The Relevance of Hannah Arendt’s Reflections on Evil: Globalization and Rightlessness [Book Review]

Human Rights Review 11 (4):451-467 (2010)

The centenary of Hannah Arendt’s birth in 2006 has provided the catalyst for a body of literature grappling with the legacy of her thought, especially the question of its enduring political relevance. Yet this literature largely excludes from consideration a significant aspect of Arendt’s legacy, namely, her account of evil and its devastating political reality. This article contends that the neglect of Arendt’s understanding of the dynamic reality of evil unnecessarily delimits the opportunities her legacy affords to diagnose forms of evil today. In particular, I propose that Arendt’s notion of evil and her unique insight into its dynamic reality remain very much pertinent in light of a globalizing world where the conditions of extreme deprivation and exclusion have become thoroughly bound up with the structurally unequal conditions of the global political economy. The persistent global poverty knowingly reproduced in and through policies and practices of economic globalization effectively renders vast numbers of people superfluous and “rightless,” resulting in a distinctive form of political evil. I conclude that more attention should be paid to the deeper pertinence of Arendt’s concepts of evil, human superfluousness, and rightlessness for contemporary political life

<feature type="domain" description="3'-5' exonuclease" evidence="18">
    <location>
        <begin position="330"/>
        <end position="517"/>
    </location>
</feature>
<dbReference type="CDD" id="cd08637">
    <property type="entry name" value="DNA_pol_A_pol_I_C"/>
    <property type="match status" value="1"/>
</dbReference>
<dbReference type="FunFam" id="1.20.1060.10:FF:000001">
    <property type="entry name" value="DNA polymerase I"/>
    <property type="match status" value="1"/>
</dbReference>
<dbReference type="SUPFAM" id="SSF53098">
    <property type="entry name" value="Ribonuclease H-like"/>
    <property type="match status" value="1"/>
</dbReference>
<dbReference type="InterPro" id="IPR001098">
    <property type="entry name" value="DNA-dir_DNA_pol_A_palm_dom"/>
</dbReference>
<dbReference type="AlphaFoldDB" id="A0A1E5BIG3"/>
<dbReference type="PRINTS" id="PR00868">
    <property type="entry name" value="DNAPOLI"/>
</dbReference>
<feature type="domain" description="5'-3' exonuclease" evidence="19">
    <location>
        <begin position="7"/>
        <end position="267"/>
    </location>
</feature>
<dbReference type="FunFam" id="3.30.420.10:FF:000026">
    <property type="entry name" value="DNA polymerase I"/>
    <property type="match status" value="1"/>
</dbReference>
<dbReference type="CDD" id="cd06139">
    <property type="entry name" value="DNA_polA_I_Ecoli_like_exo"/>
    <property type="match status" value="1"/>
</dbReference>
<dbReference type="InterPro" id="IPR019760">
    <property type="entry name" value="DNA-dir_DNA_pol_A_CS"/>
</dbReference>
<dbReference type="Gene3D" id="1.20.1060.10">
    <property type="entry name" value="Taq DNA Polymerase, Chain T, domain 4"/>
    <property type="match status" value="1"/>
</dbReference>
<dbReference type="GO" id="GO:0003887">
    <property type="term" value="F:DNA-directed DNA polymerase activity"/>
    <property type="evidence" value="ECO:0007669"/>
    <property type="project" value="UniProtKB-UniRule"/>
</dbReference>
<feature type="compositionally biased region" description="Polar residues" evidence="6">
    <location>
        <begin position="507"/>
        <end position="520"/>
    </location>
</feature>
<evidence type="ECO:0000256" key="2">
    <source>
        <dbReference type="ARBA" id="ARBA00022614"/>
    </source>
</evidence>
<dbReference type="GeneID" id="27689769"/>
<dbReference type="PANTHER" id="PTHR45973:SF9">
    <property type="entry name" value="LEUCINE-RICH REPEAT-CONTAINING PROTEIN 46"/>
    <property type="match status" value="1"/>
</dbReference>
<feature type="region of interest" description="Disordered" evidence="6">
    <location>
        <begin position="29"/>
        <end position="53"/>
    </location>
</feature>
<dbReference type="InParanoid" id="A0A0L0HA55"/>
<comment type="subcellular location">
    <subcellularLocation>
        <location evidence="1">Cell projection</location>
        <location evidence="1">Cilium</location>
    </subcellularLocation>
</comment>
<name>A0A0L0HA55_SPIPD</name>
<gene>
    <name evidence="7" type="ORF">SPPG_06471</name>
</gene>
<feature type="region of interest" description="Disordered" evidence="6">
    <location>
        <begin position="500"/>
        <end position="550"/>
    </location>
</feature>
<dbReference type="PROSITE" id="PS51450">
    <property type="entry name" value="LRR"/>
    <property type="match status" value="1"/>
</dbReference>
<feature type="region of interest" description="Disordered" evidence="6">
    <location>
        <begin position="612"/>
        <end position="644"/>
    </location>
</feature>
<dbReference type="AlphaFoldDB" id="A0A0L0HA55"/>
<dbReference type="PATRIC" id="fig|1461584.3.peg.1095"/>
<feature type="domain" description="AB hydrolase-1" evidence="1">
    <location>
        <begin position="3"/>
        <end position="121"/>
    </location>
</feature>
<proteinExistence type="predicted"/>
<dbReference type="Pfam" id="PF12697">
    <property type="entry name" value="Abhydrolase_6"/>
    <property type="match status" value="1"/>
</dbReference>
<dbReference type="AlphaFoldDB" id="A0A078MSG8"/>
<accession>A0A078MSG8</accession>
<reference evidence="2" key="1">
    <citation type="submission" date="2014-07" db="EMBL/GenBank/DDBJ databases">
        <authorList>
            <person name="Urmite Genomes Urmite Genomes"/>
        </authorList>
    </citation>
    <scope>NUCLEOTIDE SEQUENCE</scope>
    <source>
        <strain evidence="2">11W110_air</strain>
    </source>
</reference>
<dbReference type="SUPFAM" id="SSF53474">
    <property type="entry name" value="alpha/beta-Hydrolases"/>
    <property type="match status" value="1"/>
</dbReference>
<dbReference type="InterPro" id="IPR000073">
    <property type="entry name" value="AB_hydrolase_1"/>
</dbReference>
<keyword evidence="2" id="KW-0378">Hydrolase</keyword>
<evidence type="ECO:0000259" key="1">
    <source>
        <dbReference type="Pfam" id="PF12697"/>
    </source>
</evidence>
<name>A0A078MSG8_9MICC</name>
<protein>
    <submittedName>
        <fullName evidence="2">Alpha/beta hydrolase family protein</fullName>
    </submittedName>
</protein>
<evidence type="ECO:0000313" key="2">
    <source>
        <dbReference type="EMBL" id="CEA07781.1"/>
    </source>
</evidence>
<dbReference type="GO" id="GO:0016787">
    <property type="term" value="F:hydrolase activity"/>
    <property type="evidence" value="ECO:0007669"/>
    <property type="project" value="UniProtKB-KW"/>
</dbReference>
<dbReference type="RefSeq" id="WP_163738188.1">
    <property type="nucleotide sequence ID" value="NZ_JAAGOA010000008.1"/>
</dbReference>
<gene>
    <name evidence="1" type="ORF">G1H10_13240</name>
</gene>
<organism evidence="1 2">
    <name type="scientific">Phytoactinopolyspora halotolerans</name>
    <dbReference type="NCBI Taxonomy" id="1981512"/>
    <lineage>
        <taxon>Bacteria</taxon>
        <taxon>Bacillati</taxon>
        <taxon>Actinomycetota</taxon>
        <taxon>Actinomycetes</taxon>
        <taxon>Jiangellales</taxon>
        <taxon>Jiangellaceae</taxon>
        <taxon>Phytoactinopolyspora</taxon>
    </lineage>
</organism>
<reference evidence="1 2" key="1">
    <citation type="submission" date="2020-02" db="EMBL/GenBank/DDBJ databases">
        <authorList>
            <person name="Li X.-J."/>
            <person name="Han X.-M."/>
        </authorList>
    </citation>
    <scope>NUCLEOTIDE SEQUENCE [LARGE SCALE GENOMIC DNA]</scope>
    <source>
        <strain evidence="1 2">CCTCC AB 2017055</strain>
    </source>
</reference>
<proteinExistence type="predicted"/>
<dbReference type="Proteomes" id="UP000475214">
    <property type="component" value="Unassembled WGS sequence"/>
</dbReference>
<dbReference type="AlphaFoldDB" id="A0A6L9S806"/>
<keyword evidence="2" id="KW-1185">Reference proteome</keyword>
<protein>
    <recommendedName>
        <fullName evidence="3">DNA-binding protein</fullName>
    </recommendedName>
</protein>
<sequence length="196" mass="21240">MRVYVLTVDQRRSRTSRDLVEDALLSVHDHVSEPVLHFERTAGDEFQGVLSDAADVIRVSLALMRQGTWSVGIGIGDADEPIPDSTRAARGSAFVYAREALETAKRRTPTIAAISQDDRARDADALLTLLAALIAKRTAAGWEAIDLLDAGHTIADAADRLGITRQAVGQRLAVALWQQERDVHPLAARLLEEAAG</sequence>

Keywords Hannah Arendt  Evil  Globalization  Poverty  Rightlessness  Superfluousness
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DOI 10.1007/s12142-010-0157-8
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References found in this work BETA

World Poverty and Human Rights.Thomas Pogge - 2002 - Ethics and International Affairs 19 (1):1-7.
On Revolution.E. J. Hobsbawm & Hanna Arendt - 1965 - History and Theory 4 (2):252.

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